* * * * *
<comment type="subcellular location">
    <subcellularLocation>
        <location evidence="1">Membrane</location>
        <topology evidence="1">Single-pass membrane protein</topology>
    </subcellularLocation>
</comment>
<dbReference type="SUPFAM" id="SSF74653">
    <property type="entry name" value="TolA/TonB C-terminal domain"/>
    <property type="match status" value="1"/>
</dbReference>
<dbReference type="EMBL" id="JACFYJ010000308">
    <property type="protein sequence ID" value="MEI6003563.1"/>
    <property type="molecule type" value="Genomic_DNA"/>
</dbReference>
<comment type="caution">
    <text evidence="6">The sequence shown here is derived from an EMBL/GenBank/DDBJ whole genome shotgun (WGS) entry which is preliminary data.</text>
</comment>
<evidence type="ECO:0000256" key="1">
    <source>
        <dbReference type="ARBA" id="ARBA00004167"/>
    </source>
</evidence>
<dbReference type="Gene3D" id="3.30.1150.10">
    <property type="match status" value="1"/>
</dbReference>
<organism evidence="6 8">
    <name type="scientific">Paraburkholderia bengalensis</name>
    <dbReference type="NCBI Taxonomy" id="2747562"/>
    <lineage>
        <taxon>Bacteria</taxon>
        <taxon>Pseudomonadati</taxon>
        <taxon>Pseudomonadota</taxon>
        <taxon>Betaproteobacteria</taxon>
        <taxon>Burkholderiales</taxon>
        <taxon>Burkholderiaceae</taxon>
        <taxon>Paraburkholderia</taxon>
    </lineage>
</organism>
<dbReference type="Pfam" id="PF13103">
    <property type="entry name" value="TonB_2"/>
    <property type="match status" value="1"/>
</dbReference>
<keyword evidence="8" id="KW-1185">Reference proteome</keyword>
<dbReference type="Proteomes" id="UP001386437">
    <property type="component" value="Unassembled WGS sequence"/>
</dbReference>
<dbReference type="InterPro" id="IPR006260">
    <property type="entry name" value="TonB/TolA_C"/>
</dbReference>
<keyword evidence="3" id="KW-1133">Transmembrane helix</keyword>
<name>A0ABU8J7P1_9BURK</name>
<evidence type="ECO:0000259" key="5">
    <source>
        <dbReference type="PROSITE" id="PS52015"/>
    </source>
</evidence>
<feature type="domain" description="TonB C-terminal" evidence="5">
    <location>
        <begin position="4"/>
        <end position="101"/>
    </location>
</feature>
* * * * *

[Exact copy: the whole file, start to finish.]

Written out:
<comment type="subcellular location">
    <subcellularLocation>
        <location evidence="1">Membrane</location>
        <topology evidence="1">Single-pass membrane protein</topology>
    </subcellularLocation>
</comment>
<dbReference type="SUPFAM" id="SSF74653">
    <property type="entry name" value="TolA/TonB C-terminal domain"/>
    <property type="match status" value="1"/>
</dbReference>
<dbReference type="EMBL" id="JACFYJ010000308">
    <property type="protein sequence ID" value="MEI6003563.1"/>
    <property type="molecule type" value="Genomic_DNA"/>
</dbReference>
<comment type="caution">
    <text evidence="6">The sequence shown here is derived from an EMBL/GenBank/DDBJ whole genome shotgun (WGS) entry which is preliminary data.</text>
</comment>
<evidence type="ECO:0000256" key="1">
    <source>
        <dbReference type="ARBA" id="ARBA00004167"/>
    </source>
</evidence>
<dbReference type="Gene3D" id="3.30.1150.10">
    <property type="match status" value="1"/>
</dbReference>
<organism evidence="6 8">
    <name type="scientific">Paraburkholderia bengalensis</name>
    <dbReference type="NCBI Taxonomy" id="2747562"/>
    <lineage>
        <taxon>Bacteria</taxon>
        <taxon>Pseudomonadati</taxon>
        <taxon>Pseudomonadota</taxon>
        <taxon>Betaproteobacteria</taxon>
        <taxon>Burkholderiales</taxon>
        <taxon>Burkholderiaceae</taxon>
        <taxon>Paraburkholderia</taxon>
    </lineage>
</organism>
<dbReference type="Pfam" id="PF13103">
    <property type="entry name" value="TonB_2"/>
    <property type="match status" value="1"/>
</dbReference>
<keyword evidence="8" id="KW-1185">Reference proteome</keyword>
<dbReference type="Proteomes" id="UP001386437">
    <property type="component" value="Unassembled WGS sequence"/>
</dbReference>
<dbReference type="InterPro" id="IPR006260">
    <property type="entry name" value="TonB/TolA_C"/>
</dbReference>
<keyword evidence="3" id="KW-1133">Transmembrane helix</keyword>
<name>A0ABU8J7P1_9BURK</name>
<evidence type="ECO:0000259" key="5">
    <source>
        <dbReference type="PROSITE" id="PS52015"/>
    </source>
</evidence>
<feature type="domain" description="TonB C-terminal" evidence="5">
    <location>
        <begin position="4"/>
        <end position="101"/>
    </location>
</feature>